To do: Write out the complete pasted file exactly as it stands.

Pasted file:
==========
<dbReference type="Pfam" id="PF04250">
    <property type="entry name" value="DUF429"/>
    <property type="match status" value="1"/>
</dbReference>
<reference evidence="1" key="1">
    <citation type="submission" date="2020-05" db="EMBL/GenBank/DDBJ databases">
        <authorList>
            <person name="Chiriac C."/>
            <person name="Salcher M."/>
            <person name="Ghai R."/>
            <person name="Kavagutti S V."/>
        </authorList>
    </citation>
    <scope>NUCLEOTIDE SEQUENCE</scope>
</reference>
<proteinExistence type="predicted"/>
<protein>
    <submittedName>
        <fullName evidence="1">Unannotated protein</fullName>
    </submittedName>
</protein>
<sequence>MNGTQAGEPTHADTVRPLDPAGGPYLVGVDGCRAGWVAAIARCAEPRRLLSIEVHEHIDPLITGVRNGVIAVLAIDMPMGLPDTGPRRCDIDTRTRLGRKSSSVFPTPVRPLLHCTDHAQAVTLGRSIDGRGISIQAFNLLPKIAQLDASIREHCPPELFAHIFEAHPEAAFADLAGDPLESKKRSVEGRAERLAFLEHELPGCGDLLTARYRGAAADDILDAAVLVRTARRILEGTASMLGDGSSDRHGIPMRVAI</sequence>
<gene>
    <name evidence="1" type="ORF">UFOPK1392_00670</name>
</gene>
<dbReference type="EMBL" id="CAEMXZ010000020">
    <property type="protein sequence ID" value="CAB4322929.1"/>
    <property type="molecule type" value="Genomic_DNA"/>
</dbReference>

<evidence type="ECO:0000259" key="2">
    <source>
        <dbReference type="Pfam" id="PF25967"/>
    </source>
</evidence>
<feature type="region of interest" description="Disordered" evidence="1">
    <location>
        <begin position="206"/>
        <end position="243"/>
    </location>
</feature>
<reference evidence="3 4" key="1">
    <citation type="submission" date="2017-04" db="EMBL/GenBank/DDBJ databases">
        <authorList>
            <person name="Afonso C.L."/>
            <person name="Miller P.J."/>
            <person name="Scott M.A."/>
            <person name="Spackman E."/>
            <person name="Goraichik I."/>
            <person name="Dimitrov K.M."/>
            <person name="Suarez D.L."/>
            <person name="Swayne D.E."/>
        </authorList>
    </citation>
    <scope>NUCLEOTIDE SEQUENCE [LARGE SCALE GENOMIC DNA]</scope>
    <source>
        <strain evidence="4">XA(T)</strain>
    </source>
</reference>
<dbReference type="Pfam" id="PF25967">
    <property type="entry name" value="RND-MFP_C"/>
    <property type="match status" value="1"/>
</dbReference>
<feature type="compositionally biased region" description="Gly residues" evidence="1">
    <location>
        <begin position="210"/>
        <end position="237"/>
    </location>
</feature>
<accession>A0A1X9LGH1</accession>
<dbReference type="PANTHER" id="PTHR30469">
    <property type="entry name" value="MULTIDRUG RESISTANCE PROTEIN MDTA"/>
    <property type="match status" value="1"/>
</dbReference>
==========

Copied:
<dbReference type="Pfam" id="PF04250">
    <property type="entry name" value="DUF429"/>
    <property type="match status" value="1"/>
</dbReference>
<reference evidence="1" key="1">
    <citation type="submission" date="2020-05" db="EMBL/GenBank/DDBJ databases">
        <authorList>
            <person name="Chiriac C."/>
            <person name="Salcher M."/>
            <person name="Ghai R."/>
            <person name="Kavagutti S V."/>
        </authorList>
    </citation>
    <scope>NUCLEOTIDE SEQUENCE</scope>
</reference>
<proteinExistence type="predicted"/>
<protein>
    <submittedName>
        <fullName evidence="1">Unannotated protein</fullName>
    </submittedName>
</protein>
<sequence>MNGTQAGEPTHADTVRPLDPAGGPYLVGVDGCRAGWVAAIARCAEPRRLLSIEVHEHIDPLITGVRNGVIAVLAIDMPMGLPDTGPRRCDIDTRTRLGRKSSSVFPTPVRPLLHCTDHAQAVTLGRSIDGRGISIQAFNLLPKIAQLDASIREHCPPELFAHIFEAHPEAAFADLAGDPLESKKRSVEGRAERLAFLEHELPGCGDLLTARYRGAAADDILDAAVLVRTARRILEGTASMLGDGSSDRHGIPMRVAI</sequence>
<gene>
    <name evidence="1" type="ORF">UFOPK1392_00670</name>
</gene>
<dbReference type="EMBL" id="CAEMXZ010000020">
    <property type="protein sequence ID" value="CAB4322929.1"/>
    <property type="molecule type" value="Genomic_DNA"/>
</dbReference>

<evidence type="ECO:0000259" key="2">
    <source>
        <dbReference type="Pfam" id="PF25967"/>
    </source>
</evidence>
<feature type="region of interest" description="Disordered" evidence="1">
    <location>
        <begin position="206"/>
        <end position="243"/>
    </location>
</feature>
<reference evidence="3 4" key="1">
    <citation type="submission" date="2017-04" db="EMBL/GenBank/DDBJ databases">
        <authorList>
            <person name="Afonso C.L."/>
            <person name="Miller P.J."/>
            <person name="Scott M.A."/>
            <person name="Spackman E."/>
            <person name="Goraichik I."/>
            <person name="Dimitrov K.M."/>
            <person name="Suarez D.L."/>
            <person name="Swayne D.E."/>
        </authorList>
    </citation>
    <scope>NUCLEOTIDE SEQUENCE [LARGE SCALE GENOMIC DNA]</scope>
    <source>
        <strain evidence="4">XA(T)</strain>
    </source>
</reference>
<dbReference type="Pfam" id="PF25967">
    <property type="entry name" value="RND-MFP_C"/>
    <property type="match status" value="1"/>
</dbReference>
<feature type="compositionally biased region" description="Gly residues" evidence="1">
    <location>
        <begin position="210"/>
        <end position="237"/>
    </location>
</feature>
<accession>A0A1X9LGH1</accession>
<dbReference type="PANTHER" id="PTHR30469">
    <property type="entry name" value="MULTIDRUG RESISTANCE PROTEIN MDTA"/>
    <property type="match status" value="1"/>
</dbReference>